They’re genuinely truly good people and they were not alone. Tony Hale is and Sophia is and Keith Williams is a delight and Tee Dennard who plays Deak – top to bottom, this cast is just wonderful and if course, we have this Seattle crew that I know so well and who I have such good, strong relationships with and who come ready to support me and make my movie even when it’s freezing and raining. One day I was walking around on set just like looking at the grips and I’m like I know why I’m here – this is such an important movie to me – but it wasn’t like everybody was getting big commercial day rates, [so I was thinking] like bless your hearts for standing there in the rain. And if we didn’t work in the rain, we wouldn’t be able to work at all in Seattle, so we’re used to it, but it was a really solid, amazing group of really amazing, supportive crew and cast.
Was there a particularly crazy day of shooting on this?
What pops to mind wasn’t necessarily a challenge, but more a moment of serendipity because we were shooting the scene where John Gallagher Jr’s character Cyrus leaves this fight he’s having with Rae at the hospital and he walks to his car and he gets in and in the script, it says he’s thinking and a plane flies overhead and he looks at it and it’s a reflective moment for his character. I just thought, “Well, we’re not going to be able to make that happen, so that’ll be part of the VFX budget. We’ll put in the reflection of a plane in the windshield.” [When] we were doing take two of it, [John] couldn’t see the sky, but he was looking at a point on the building where the eyeline looked right and right at the moment before he looked up, you see this plane that lit up by the sun reflected in the windshield. He looks up at it, like it’s caught his eye and then it just goes out of frame and we were all just like, “Did that just really happen?” I had a VFX budget meeting at lunch that day and I was like, “Well, we can cross one of those off the list.” [laughs] So that was awesome. Every time I watch it, I’m like, “That’s pretty cool.”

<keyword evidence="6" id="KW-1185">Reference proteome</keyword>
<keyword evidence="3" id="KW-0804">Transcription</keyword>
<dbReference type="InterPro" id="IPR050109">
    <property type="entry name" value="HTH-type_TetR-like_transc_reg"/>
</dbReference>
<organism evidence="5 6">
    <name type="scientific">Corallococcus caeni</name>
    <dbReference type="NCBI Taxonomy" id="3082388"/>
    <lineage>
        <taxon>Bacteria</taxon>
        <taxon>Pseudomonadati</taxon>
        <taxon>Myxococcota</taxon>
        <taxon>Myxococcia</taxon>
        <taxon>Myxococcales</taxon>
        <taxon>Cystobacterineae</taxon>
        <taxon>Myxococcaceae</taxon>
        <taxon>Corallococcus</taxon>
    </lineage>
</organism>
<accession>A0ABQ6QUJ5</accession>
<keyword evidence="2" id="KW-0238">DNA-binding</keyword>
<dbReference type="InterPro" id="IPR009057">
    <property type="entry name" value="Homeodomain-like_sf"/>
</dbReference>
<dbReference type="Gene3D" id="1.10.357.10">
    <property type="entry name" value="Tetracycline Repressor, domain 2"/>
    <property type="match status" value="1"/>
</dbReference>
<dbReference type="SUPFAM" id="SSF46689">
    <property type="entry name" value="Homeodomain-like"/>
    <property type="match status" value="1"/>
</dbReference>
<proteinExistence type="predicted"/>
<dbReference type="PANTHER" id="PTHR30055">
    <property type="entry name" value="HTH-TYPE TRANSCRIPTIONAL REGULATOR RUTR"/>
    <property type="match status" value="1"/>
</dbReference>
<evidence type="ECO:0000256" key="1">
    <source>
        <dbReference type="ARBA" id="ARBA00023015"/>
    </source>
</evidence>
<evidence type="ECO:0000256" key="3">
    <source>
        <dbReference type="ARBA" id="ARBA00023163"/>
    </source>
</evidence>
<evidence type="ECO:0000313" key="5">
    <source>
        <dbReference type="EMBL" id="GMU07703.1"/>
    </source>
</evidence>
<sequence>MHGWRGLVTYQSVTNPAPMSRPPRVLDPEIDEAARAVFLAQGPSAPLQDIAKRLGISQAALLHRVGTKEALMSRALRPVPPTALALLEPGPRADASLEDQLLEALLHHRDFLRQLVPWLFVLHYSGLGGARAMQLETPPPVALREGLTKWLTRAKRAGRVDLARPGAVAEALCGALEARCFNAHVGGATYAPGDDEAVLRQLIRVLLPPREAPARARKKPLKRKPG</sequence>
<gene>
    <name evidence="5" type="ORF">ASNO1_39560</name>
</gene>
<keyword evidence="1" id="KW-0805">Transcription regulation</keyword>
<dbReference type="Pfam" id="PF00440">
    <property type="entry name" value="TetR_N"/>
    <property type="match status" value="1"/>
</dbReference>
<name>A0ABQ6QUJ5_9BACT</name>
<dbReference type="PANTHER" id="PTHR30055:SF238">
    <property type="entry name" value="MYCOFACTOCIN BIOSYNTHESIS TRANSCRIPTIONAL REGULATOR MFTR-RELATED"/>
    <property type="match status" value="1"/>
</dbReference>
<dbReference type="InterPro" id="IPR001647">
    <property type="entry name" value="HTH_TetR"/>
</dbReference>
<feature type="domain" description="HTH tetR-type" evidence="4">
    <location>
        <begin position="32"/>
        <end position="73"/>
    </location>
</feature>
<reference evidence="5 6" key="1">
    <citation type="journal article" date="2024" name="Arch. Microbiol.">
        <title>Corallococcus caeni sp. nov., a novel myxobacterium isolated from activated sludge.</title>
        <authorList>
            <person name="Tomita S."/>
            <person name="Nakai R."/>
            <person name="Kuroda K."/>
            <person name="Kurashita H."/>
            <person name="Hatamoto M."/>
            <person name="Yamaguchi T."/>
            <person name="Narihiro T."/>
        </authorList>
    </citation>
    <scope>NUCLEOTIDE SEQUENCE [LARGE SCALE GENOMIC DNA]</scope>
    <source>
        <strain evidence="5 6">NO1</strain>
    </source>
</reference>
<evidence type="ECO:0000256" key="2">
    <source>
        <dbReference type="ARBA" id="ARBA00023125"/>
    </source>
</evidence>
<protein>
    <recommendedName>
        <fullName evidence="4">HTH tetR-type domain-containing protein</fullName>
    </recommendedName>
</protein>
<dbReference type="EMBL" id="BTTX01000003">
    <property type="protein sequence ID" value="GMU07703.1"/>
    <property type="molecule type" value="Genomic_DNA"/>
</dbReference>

Speaking of cool, how do you get Mike McCready come on to work on the score?
My friend Kate Bayley had brought Mike McCready to a “Lucky Them” screening and I was really a bit starstruck knowing he was there. But he was a big fan of it and said it really captured the music scene of Seattle, which really made me swoon. He had just been starting to move into composing for film and he mentioned then that he was interested in it and we had seen each other a few times since because we both live in Seattle and he always mentioned, “Let me know if you have anything coming up…” As we were getting “Sadie” together, I thought “Maybe this is the right one” for that to happen, so I called him up and he just jumped onboard and brought in Molly Sides and Whitney Petty from Thunderpussy, who he’s been a huge champion of band and the three of them, with Josh Evans, who’s a Pearl Jam engineer, just holed up in the studio and gave us all this great stuff. We just kept receiving all these great batches of music while we were in the edit.